Opposed Haggling Rolls

My simple rules for bargaining in D20, and why you shouldn't use them:

player rolls either Bluff or Diplomacy (or Charisma check)

opposed by the merchant's Profession or Sense Motive (or Wisdom)

If the player is buying, subtract the first roll from the second and add to 100%. That is the adjustment to the final price (for example, player rolls 44 and merchant rolls 18, so the player pays 18-44+100 = 74% of the standard PHB price)

If the player is selling, subtract the second roll from the first and add to 50% (eg. 44 - 18 + 50 = 76% of standard price)

As you can see from the above example, the player could potentially buy an item and then sell it back to the merchant for a 2% profit. However, I make the player roll 1d4+1 for the number of hours that it takes to find a buyer or a seller (a Gather Information check with DC 10 + 1 per 1000gp value). So they need to decide whether to take the standard price (or 50% if selling an item), or to spend their valuable time haggling over a few gold pieces.

So, what if you don't have NPC stats for every merchant or potential buyer in town? If you know what level they are, you can generally assume a skill bonus of level +3 (ranks) +2 (stat) +3 (skill focus), so +9 for a first level merchant up to +28 for a 20th level merchant (highest level commoner in a large city is 4d4+9) although you might want to factor in stat gains, magic items and Epic Skill Focus at that level.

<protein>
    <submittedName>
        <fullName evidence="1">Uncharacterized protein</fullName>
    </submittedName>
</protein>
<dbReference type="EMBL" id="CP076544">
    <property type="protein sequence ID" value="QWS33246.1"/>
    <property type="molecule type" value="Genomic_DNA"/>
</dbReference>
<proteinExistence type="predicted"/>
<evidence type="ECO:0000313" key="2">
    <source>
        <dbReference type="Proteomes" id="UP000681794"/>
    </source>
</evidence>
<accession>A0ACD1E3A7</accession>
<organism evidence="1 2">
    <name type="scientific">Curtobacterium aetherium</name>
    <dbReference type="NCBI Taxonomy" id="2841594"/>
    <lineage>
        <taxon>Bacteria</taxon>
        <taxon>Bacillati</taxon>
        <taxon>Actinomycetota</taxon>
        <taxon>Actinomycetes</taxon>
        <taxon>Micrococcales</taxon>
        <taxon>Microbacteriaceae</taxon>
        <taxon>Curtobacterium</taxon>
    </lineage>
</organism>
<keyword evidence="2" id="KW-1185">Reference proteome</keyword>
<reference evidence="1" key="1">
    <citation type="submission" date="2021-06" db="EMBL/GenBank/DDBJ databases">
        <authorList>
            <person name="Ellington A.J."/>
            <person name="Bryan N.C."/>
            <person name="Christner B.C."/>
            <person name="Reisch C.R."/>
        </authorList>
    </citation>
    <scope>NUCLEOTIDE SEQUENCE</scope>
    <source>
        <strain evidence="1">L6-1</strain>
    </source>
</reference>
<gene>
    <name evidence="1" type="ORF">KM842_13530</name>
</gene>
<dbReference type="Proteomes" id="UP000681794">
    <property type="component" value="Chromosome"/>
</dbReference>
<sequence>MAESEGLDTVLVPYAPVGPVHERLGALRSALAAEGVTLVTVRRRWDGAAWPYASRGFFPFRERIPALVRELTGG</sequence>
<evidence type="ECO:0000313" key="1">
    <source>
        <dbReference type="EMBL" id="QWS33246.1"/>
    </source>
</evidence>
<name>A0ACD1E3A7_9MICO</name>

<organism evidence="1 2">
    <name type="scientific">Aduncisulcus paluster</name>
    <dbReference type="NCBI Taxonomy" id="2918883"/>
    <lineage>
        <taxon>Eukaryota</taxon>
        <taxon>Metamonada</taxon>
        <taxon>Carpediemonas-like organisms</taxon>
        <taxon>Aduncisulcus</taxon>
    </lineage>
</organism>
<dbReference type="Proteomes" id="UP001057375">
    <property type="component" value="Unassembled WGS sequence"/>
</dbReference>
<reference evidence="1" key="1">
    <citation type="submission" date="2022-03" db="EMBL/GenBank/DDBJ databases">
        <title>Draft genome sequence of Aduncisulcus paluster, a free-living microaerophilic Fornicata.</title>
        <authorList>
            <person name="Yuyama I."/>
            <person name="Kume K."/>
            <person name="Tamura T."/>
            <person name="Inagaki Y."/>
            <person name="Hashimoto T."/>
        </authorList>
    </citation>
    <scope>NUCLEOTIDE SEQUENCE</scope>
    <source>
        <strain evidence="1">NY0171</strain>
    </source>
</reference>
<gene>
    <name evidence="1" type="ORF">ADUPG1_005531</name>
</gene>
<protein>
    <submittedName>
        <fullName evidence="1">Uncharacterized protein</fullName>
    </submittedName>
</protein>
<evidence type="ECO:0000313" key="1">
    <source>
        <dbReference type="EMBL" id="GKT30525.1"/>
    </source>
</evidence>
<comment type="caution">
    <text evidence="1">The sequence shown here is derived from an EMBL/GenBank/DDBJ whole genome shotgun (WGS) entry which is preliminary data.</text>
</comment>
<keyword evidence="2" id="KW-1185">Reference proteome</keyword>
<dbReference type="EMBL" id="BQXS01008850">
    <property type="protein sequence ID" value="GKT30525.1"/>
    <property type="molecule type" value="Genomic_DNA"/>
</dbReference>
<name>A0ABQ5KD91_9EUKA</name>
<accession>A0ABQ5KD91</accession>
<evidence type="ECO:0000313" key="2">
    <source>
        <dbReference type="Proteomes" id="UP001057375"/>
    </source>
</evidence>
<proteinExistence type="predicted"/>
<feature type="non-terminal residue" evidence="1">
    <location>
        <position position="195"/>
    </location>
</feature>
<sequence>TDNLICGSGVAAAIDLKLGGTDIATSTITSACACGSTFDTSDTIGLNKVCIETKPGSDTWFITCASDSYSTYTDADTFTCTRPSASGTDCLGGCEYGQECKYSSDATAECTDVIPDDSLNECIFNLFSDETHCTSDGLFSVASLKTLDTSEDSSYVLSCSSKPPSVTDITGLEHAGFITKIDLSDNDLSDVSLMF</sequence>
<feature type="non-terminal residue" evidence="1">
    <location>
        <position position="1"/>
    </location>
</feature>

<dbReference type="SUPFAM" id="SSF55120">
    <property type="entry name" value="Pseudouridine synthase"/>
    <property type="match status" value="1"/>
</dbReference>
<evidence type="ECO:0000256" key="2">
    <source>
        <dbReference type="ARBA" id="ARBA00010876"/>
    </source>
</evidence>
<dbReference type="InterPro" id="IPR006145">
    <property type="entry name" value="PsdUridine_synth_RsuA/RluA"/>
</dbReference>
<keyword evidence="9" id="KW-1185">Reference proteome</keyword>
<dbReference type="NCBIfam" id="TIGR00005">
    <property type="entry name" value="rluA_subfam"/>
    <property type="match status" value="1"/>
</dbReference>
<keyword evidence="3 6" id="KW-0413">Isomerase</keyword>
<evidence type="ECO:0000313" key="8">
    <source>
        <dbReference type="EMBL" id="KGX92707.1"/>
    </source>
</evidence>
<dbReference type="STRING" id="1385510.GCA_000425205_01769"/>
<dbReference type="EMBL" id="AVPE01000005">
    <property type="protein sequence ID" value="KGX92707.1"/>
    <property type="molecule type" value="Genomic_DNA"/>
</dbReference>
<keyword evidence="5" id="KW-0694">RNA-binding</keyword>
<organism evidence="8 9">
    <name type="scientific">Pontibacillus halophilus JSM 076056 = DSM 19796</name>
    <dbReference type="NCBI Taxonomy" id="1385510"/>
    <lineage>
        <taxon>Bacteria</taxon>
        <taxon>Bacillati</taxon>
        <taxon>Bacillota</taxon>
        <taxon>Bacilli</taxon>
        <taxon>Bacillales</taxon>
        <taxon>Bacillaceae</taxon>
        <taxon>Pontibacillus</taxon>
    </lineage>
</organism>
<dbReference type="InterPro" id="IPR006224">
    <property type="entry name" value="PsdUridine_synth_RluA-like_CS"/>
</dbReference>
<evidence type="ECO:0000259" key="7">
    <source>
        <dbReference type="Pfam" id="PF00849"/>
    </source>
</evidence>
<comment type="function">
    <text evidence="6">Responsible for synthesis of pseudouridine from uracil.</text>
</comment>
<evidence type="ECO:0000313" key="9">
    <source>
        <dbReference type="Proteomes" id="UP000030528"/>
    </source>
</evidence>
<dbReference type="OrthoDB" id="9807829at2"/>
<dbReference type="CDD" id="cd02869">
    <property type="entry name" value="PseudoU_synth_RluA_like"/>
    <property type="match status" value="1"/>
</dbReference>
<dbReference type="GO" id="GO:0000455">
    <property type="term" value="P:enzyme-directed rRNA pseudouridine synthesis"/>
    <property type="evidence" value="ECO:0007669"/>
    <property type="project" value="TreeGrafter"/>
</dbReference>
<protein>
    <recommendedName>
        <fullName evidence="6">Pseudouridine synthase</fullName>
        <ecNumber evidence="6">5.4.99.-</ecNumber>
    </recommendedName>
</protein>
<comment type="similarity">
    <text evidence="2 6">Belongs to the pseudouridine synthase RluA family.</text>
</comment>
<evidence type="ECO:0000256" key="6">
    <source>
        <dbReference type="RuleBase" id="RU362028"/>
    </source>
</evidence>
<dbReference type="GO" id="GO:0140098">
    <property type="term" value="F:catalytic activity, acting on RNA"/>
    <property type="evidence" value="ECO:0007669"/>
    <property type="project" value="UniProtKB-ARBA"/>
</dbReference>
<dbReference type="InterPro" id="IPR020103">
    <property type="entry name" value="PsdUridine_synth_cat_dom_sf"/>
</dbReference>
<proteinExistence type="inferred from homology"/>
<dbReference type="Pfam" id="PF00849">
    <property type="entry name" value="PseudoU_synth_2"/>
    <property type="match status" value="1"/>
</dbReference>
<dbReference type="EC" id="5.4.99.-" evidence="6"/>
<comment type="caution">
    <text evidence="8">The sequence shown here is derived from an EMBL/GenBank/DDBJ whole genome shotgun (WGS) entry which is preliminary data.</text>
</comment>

A quicker option is to just take the caster level (of a magic item) or the price/1000gp as the skill bonus for the opposed roll. So for a +2 sword you would roll 1d20+6

These rules are fine for occasional use, but if the players are trying to shift a dragon's treasure hoard then it could take them weeks (and many fidgety calculations) to arrive at a final price. So my advice is to be stubborn: even though it seems unrealistic that the PCs always buy at 100% and sell at 50% of standard prices, it will save you a lot of headaches in the long run.


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